Church and Aurora Police volunteers sort donated coats and winter clothing destined for some 13,000 Afghanistan refugees in Wisconsin, awaiting their moves to communities across the country. PHOTO BY CARINA JULIG/Sentinel Colorado
  • Aurora Afghanistan refugee coat drive3
  • Aurora Afghanistan refugee coat drive4
  • Aurora Afghanistan refugee coat drive5
  • Aurora Afghanistan refugee coat drive6
  • Officer Syidi, Abdullah

AURORA | Mountain View United Church in Aurora is holding a drive to collect winter clothing for Afghan refugees stationed at a military base in Wisconsin.

The drive is scheduled for Saturday and Sunday 9 a.m. to 7 p.m. and on Monday from 9 a.m. to 3 p.m. at the church building on 10770 E. Evans Ave. New and like-new coats, hats, gloves, sweaters, socks and other small and medium-sized adult clothes are needed, along with wardrobe-sized moving boxes, packing tape and construction quality trash bags.

The clothes will be sent to 13,000 Afghans refugees evacuated from Afghanistan and stationed at Fort McCoy, a military base in Wisconsin, while they await processing to be resettled.

Aurora Police Department officer and recruiter Abdul Syidi came to the U.S. from Afghanistan with his family in 1981 and grew up in Denver. His brother now works as a translator for the military at Fort McCoy, and told Syidi that the refugees were in need of warm winter clothes and other supplies.

Syidi said he immediately reached out to the Aurora community to see what he could do to help. The Colorado Muslim Community Center held a fundraiser and Masjid Ikhlas in Northglenn, which has a large Afghan immigrant community, provided donations.

He then reached out to Aurora state Rep. Iman Jodeh to ask for advice, and she suggested a clothing drive.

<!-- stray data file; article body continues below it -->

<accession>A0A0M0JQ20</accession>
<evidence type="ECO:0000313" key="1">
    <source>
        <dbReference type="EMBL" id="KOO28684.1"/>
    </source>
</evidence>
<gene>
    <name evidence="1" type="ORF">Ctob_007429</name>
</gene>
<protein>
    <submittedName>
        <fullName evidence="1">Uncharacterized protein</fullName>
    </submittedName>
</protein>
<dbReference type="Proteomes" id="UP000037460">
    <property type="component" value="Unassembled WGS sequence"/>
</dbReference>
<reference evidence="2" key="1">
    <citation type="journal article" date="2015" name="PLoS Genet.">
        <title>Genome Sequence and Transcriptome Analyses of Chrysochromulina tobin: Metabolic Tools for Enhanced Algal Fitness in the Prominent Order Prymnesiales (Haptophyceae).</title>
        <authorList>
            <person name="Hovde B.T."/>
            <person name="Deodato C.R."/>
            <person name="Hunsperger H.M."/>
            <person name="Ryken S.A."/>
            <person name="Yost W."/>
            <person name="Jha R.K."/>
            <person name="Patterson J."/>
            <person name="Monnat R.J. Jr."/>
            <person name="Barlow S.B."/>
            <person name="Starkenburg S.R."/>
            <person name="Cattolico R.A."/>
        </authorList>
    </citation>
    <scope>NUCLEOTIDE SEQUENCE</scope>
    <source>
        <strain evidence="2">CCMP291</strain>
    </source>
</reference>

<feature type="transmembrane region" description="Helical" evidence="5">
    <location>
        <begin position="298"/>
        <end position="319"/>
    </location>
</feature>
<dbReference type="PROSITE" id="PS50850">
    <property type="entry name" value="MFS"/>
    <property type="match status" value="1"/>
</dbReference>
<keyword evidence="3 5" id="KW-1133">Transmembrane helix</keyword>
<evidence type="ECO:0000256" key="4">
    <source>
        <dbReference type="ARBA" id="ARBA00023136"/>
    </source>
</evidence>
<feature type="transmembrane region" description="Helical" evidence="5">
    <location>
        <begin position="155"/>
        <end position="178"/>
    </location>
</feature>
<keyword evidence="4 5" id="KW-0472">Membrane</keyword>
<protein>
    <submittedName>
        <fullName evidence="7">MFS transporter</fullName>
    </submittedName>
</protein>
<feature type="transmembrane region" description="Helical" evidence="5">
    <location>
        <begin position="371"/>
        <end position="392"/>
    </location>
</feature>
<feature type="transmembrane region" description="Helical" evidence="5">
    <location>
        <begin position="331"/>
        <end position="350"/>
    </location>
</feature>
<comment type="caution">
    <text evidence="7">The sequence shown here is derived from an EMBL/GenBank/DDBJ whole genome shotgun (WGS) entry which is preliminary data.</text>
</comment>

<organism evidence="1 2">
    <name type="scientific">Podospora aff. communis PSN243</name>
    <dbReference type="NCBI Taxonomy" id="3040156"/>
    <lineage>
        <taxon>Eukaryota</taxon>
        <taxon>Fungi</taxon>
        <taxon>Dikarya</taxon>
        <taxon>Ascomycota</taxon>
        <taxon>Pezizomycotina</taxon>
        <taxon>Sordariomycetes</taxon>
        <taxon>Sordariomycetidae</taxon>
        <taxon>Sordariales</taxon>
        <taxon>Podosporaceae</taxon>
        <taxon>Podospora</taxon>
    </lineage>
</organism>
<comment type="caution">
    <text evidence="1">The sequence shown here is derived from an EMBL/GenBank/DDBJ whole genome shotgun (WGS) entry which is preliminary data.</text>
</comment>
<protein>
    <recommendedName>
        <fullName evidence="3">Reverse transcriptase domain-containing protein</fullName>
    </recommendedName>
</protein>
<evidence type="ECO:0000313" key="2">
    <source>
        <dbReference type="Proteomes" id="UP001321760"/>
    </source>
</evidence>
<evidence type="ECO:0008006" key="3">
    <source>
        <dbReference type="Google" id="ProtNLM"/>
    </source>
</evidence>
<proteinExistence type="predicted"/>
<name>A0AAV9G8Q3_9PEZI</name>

Rev. Tracy Hugues, lead pastor at Mountain View, said that Jodeh called her on Thursday asking if the church could put together a donation drive at the last minute. Hughes immediately said yes.

“I said absolutely, we’re doing it,” Hughes said. The church building shares space with the African Leadership Group and a Sengalese Muslim community, and is active in social causes. For Hughes, hosting the drive is a natural extension of the church’s mission.

“It’s sharing God’s abundance,” she said.

On Saturday morning, an outpouring of donations had already arrived at the church after just a few hours. Hughes and other church members helped direct traffic while Syidi and a group of other APD officers who came to help on their day off sorted donations into boxes, along with Jodeh and city council member Juan Marcano.

Once the drive ends on Monday, the donations will either be shipped to Wisconsin or Syidi will drive them there himself.

Hughes and Syidi both said the outpouring of support goes to show how eager Aurorans are to support Afghan refugees. 

“People want to help,” Hughes said.

For Syidi, the mission is personal.

“The only difference between (my family) and them in 40 years,” he said. “I felt like I needed to give back.” 

Between 1,500 to 2,000 Afghan refugees are slated to arrive in Colorado beginning this month, with 90% being resettled in the Denver metro area. Rep. Jason Crow has been a vocal proponent of helping Afghans who worked with the U.S. military settle in the U.S., and Gov. Jared Polis has advocated for bringing refugees to Colorado. 

The state established a Colorado Afghan Evacuee Support Fund in partnership with the Rose Community Foundation, which will give money to organizations providing support to the Afghan refugees who arrive in Colorado.

Syidi hopes that many will be resettled in Aurora, since the city is already a hub for immigrant communities. In the meantime, the city’s Muslim community and other faith groups are preparing their arrival.

“We’re anticipating hoping we’re going to have people here soon,” he said.